Assessing the South Sudan Stability
January 13, 2020
January 13, 2020
KJ-1. It is likely that 15th February 2020 deadline will be missed based on evidence and previous deadline being missed. There are aggreviances and tensions on both sides that complicate the possibility of the deadline being met
KJ-2. If unity government formation is reached it does not solve the practical problems of forming a unified military of fighting factions and policing rural conflicts among heavily armed community
KJ-3. US and external pressure highly likely to encourage peace deal. Rising tensions amid an impending famine, broken economy and oil business all can be fuel for re-escalation of conflict due to propaganda and discontent.
South Sudan is on the verge of potentially ending a six year conflict. The political will and resources is significantly low to meet this goal. There is a February 15th, 2020, deadline to reach an agreement. Past deadlines have been missed which brings skepticism on the current state of affairs. The face to face meeting of Riek Machar and President Salva Kiir is a positive development, but does not provide practical solutions, this was more of a symbolic occasion.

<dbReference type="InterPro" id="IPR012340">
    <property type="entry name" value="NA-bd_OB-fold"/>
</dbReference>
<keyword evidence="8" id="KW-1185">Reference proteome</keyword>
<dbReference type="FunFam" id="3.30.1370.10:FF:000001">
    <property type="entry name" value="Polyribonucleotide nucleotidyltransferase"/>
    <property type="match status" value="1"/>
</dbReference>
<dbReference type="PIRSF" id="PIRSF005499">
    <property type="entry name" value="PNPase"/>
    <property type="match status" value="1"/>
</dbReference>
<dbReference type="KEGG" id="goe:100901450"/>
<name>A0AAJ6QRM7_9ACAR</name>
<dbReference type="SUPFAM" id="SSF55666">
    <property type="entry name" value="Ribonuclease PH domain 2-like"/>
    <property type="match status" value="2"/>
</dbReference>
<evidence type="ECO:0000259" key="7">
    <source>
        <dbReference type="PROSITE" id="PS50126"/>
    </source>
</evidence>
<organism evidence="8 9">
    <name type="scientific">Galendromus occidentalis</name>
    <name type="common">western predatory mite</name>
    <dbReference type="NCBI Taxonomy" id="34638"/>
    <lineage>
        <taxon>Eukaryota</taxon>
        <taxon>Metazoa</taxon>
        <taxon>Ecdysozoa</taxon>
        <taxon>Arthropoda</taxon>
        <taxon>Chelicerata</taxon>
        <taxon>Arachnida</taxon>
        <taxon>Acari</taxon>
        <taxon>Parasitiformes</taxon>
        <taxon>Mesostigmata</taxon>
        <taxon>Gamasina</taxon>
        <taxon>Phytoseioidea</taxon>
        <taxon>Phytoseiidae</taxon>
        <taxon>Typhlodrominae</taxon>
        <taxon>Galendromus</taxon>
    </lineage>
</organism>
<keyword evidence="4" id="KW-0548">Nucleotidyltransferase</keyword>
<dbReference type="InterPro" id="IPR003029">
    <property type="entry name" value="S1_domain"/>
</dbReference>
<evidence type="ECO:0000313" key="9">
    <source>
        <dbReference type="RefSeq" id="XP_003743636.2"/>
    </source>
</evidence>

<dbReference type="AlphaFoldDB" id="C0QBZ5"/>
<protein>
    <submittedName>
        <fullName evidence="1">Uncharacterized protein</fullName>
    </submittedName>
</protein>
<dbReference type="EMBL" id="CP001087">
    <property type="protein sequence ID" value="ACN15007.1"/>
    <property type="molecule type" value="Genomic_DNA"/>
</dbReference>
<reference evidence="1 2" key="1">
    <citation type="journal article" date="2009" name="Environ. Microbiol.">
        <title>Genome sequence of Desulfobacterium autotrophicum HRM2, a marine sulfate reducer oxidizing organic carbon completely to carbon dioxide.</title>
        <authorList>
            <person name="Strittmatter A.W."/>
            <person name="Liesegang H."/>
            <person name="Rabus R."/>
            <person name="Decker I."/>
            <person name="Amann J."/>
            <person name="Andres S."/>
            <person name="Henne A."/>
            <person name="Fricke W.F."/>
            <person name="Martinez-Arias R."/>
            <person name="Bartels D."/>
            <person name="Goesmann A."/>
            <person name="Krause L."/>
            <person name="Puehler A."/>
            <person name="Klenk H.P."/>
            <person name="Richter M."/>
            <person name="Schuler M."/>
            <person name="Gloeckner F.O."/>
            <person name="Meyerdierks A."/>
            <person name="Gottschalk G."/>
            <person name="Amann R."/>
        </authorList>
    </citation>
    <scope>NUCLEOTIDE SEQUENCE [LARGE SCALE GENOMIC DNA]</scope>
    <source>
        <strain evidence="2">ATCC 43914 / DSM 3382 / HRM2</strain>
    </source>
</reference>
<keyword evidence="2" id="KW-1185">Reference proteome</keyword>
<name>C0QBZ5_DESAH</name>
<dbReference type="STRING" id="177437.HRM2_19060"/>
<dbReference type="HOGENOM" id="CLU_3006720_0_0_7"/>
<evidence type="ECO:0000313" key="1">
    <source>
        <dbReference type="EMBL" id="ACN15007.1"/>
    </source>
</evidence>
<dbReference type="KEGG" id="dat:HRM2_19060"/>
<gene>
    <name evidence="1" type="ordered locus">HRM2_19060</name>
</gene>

A broken economy and an impending severe famine will be disastrous if a solution is not reached soon. The famine and economy would destabilise South Sudan further, causing increased violence and instability as conditions worsen. A collapsed South Sudan with a refugee influx would also destabilise surrounding nations and threatens regional security. Due to this, the US has increased pressure and sanctions on opposers of the peace agreement in an attempt to insure a peaceful solution.
If an agreement is reached, to exist as a state, a unified government must be able to have a state monopoly on violence to have credibility. South Sudan faces significant problems in the case.
Failure to reach the deadline which is likely will encourage doubts among existing pessimists and disillusion others. Another extension carries the risk of a reverse of the ceasefire and instead further complicate the issue by factions losing faith in leadership and creating a network of fighting factions, further complicating any solution.
Disclaimer: The views and opinions expressed in this article are those of the authors and do not necessarily reflect the official policy or position of Grey Dynamics LTD.
Eren Ersozoglu is an analyst at Grey Dynamics. A former history graduate from Coventry University with a focus on links between terrorism and organised crime and intelligence and security studies graduate at Brunel University.